What does this name make you think of? Muscles? Politics? Phone calls from friends in Arnie’s prerecorded voice?
Arnold Schwarzenegger makes me think of my dad. The name and the man evoke memories of late nights spent in our old, falling-down house – Arnold’s voice booming through the living room and into the kitchen- drawing us together, cringing and laughing: Arnold is escapism. He is power and fantasy and action enough to keep your eyes glued to the TV far beyond exhaustion. He is The Predator. He is True Lies. He is The Terminator.
Some will think of him as a pregnant man in Junior, a brother in Twins, a bodybuilder shaking our understanding of strength and forming new ideas about The American Dream. Regardless, this iconic man has touched many lives. Now, with the October 1, 2012 release of his autobiography, we have the opportunity to learn about him – the man behind the image – in his own words.
Every Monday for the month of September, we’ll post a new photo to this blog. Submit your best caption (in 30 words or less) for these photos as a comment and you’ll be entered to win one of four copies of Total Recall! One winner will be selected and announced every Friday.
With summer just around the corner, there’s no better time to reread some of your favourite books. We asked our charming staff at Simon & Schuster Canada to share some of their top picks with you. Next up, Senior Publicist Max suggests Easy Riders, Raging Bulls by Peter Biskind.
I love books on film, both criticism and behind-the-scenes stuff. A couple of my favourites are The Biographical Dictionary of Film by David Thomson (thousands of great 1000-word-or-so entries; on Keira Knightley: “…about as interesting as a creme brulée where too much refrigeration has killed flavour with ice burn”) and Shock Value by Jason Zinoman about the golden age that was 1970s horror.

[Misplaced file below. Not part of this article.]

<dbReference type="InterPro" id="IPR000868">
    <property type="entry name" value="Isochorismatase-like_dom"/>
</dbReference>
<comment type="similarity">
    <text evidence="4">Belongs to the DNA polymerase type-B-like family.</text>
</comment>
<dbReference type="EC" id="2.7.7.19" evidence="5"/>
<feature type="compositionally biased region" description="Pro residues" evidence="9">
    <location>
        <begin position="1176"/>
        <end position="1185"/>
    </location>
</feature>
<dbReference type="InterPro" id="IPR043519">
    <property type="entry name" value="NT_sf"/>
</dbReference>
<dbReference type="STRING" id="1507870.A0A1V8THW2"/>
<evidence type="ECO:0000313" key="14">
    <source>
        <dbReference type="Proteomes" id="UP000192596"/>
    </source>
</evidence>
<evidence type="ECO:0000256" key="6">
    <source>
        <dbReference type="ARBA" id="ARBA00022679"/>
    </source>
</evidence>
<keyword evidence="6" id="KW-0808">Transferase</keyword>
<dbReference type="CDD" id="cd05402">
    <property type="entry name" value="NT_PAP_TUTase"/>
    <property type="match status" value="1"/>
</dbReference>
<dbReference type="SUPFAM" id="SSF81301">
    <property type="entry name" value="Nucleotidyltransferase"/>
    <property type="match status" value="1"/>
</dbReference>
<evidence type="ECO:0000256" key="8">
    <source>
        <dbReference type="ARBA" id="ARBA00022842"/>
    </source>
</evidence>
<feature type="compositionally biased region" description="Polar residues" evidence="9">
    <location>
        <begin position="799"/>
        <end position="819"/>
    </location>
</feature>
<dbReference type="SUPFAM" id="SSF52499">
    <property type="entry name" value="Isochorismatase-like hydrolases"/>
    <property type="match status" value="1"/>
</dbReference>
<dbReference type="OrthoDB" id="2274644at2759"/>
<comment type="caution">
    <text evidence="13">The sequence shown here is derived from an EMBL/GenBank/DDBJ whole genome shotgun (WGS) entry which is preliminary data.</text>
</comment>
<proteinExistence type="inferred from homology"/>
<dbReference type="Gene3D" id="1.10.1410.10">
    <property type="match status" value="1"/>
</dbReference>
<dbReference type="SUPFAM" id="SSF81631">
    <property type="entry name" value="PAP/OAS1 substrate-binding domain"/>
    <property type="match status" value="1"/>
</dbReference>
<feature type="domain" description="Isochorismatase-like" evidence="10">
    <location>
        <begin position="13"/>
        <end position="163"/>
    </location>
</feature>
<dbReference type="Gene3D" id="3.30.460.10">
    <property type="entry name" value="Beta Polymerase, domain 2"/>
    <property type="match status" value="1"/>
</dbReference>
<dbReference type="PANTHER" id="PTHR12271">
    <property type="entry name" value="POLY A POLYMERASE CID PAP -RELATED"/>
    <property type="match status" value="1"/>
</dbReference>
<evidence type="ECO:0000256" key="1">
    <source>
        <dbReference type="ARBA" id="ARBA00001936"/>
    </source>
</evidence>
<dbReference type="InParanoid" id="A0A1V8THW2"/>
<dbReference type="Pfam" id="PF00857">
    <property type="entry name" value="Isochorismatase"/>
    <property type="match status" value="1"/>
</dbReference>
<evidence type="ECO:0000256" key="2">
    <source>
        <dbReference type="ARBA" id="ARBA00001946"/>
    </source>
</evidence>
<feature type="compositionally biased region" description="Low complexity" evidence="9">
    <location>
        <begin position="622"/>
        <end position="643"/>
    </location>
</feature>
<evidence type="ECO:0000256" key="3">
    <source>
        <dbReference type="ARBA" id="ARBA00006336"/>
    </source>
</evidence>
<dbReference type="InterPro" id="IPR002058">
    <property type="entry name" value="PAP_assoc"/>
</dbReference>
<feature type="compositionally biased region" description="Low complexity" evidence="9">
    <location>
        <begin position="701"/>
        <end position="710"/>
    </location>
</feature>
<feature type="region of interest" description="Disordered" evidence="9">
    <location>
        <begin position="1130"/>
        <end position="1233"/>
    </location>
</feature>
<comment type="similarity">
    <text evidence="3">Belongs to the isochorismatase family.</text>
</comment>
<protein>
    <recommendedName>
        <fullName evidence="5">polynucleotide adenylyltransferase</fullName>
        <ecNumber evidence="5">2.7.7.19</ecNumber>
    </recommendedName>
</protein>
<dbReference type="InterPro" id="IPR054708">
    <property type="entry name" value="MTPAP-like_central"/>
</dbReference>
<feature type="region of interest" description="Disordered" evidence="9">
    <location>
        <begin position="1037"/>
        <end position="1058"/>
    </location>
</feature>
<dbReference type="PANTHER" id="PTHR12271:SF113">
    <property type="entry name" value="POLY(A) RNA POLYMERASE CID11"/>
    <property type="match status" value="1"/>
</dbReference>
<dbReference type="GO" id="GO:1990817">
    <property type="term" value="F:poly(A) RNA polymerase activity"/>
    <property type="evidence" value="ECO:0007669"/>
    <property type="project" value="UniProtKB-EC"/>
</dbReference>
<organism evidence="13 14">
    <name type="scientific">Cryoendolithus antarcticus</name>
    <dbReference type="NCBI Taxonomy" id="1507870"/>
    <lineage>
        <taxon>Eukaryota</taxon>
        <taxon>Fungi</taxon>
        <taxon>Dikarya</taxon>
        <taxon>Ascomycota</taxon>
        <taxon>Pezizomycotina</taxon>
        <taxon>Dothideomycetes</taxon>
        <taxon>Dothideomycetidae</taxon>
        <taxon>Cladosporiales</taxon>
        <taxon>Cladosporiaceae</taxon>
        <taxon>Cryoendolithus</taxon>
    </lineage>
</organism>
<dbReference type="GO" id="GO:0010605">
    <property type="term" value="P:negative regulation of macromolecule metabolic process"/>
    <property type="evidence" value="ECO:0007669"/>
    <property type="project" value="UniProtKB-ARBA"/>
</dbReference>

The latter is obviously descended from Easy Riders, Raging Bulls by Peter Biskind which breaks-down another 1970s golden age: that of the American auteur who made movies for the mainstream. Easy Rider, a strange movie that feels like it sprung ex nihilo from its writer (Peter Fonda) and its director (Dennis Hopper), made so much money that it paved the way for a decade of idiosyncratic film. Some of them, like Chinatown, Taxi Driver, and The Deer Hunter, are masterpieces that also made profit. Others like Personal Best and especially Heaven’s Gate are much lesser movies. The latter, directed by Michael Cimino, with its huge over-budget, Cimino’s on-set fascism, and animal-abuse as special effects, is generally thought to be the film that actually killed the auteur. After Heaven’s Gate, studios stopped giving individual artists so much money and power and they focused on inoffensive, packaged films (though I do love Top Gun as much as the next guy).